Oklahoma Leader (Oklahoma City, Okla.), Vol. 2, No. 194, Ed. 1 Wednesday, March 29, 1922 Page: 2 of 6
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From the Rank and File
Letters and Resolutions From Miners
FRO* FISTKH* OHIO.
Bditor Leaner: i am writing you
a few lines os that I may be able to
trj* and clear away tome of the fog
and smcko that has been gatharlng
around the kan«*s situation for
some time. ifter we had hear so
much about the men of Kanbas, both
at the convention held in Indianapo-
lis and thrpugh the literature that
had been sent broadcast throughout
the United States, n committee com-
posed of several members of dlfft-r-
ent locals unions of Eastern Ohio
decided to ask Brother Alexander
Howat to come down here and Rive
us hia side of the Kansas affair.
Brother Howat came, and after a
struggle, we managed to get him a
hearing at our sub-diairlct conven-
tion. and 1 want to xive Alexander
Howat credit for the manner In
which he conducted his speech.
Never once did he villlfy anyone. He
did not come to Ohio with the inten-
tion of causing a split in the ranks
of the mine workers, and 1 want to
say that the split had nlreadv oc-
curred In the ranks of the miners
through the action of President Lew
Is in ousting the officers and our
brother workers from our organiza-
Alexander Howat spoke of the no-
ble fight that the miners of his dis-
trict had waged and that many of
the miners in Kansas today are the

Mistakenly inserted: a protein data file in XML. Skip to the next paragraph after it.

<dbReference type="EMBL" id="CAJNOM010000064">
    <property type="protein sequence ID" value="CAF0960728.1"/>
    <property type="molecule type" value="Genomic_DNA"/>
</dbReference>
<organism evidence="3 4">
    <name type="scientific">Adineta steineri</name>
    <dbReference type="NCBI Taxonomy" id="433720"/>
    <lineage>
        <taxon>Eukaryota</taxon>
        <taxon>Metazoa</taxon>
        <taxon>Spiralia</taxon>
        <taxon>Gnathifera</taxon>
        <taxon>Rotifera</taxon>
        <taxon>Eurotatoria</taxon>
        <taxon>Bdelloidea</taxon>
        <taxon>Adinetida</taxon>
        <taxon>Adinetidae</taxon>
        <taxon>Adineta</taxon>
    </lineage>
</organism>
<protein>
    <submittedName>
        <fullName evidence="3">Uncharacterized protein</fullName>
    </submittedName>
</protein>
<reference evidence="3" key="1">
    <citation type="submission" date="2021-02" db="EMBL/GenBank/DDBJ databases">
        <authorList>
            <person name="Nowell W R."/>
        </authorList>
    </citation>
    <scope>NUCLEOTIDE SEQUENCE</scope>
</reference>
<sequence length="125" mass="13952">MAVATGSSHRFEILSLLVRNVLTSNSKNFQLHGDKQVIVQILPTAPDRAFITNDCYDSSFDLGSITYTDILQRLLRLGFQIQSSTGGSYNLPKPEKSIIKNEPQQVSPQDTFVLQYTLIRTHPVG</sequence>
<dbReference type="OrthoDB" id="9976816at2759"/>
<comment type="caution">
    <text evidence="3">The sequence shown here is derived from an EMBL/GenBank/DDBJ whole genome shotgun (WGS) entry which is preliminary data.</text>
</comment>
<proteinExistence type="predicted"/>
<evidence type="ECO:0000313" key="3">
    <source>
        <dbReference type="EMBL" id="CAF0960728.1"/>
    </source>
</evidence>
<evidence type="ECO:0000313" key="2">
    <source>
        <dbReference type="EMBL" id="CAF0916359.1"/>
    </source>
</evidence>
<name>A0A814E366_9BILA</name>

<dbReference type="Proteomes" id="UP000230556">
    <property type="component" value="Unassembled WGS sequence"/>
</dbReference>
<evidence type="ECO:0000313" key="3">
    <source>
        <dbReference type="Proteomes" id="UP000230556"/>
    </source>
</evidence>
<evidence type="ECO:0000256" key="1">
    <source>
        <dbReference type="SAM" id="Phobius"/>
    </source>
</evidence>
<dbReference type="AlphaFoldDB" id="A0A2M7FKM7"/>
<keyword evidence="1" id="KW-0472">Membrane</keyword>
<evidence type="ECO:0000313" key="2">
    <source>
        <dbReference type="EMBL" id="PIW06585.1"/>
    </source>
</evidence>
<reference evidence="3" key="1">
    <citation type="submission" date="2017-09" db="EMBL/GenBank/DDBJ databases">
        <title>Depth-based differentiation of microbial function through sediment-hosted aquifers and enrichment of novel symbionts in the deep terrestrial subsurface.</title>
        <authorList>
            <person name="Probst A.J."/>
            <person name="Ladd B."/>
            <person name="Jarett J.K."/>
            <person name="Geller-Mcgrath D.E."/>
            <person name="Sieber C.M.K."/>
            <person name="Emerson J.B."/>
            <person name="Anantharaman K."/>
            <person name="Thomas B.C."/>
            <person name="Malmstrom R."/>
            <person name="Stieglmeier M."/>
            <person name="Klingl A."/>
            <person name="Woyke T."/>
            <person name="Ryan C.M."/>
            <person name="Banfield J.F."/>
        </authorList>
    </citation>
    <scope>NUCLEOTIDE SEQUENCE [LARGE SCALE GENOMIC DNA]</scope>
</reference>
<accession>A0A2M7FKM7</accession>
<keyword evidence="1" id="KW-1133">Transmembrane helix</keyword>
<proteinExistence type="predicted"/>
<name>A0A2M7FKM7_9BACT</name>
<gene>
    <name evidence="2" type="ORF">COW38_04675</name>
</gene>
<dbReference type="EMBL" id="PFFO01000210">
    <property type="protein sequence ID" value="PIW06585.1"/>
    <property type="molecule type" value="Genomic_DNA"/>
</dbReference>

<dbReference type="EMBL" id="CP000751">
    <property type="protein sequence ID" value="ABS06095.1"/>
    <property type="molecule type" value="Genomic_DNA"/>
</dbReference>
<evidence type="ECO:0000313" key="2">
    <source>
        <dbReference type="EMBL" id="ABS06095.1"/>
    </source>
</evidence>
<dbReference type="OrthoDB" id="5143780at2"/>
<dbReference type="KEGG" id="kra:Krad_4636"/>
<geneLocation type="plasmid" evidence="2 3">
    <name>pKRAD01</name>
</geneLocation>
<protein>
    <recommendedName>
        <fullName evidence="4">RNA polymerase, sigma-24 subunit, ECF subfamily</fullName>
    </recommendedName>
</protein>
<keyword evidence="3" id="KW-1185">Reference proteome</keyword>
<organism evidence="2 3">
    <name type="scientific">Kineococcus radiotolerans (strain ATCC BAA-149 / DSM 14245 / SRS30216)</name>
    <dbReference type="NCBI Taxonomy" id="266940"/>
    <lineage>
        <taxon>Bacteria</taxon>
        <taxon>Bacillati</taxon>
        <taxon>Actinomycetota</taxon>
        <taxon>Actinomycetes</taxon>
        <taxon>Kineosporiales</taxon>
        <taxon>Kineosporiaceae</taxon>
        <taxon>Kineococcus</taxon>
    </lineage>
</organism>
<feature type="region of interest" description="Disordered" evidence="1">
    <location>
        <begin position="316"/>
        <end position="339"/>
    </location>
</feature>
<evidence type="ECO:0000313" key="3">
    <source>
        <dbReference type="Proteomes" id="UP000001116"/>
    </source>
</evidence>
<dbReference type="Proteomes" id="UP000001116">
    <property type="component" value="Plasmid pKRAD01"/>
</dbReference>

selfsame men who fought a four-
year struggle so that their union
might be recognized in Kansas. He
■poke of the hardships that the
wives and children of the men of
Kansas had endured in their noble
fight for Industrial democracy. He
talked of the thousands or our boys
who fought In the world war who
went to France who now are taking
their last sleep in the fields of
Flanders and these same boys went
over there thinking that their fight
would give or bring freedom to the
world. But instead, what do we
find? We find thnt while the war
was attll raging the industrial plu-
tocrats and the ones who never work
were formulating plans and mapping
out a policy to enslave the workers
and put forth their best efforta to
establish the open-shop, when the
war was endtd.
He talked of the half loaf that the
workers had been receiving, and that
it was time that the workers were
having their share of the whole loaf,
and if any one should have the half
loaf, It should be the ones that have
had tho whole loaf all these years,
and the ones that never work! He
talked of the hundred por cent Ara
erican and who and what they were,
and the fly© cent dudes who go in
for flag waving and who tell the
workers If they will only keep cool
and say nothing that everything will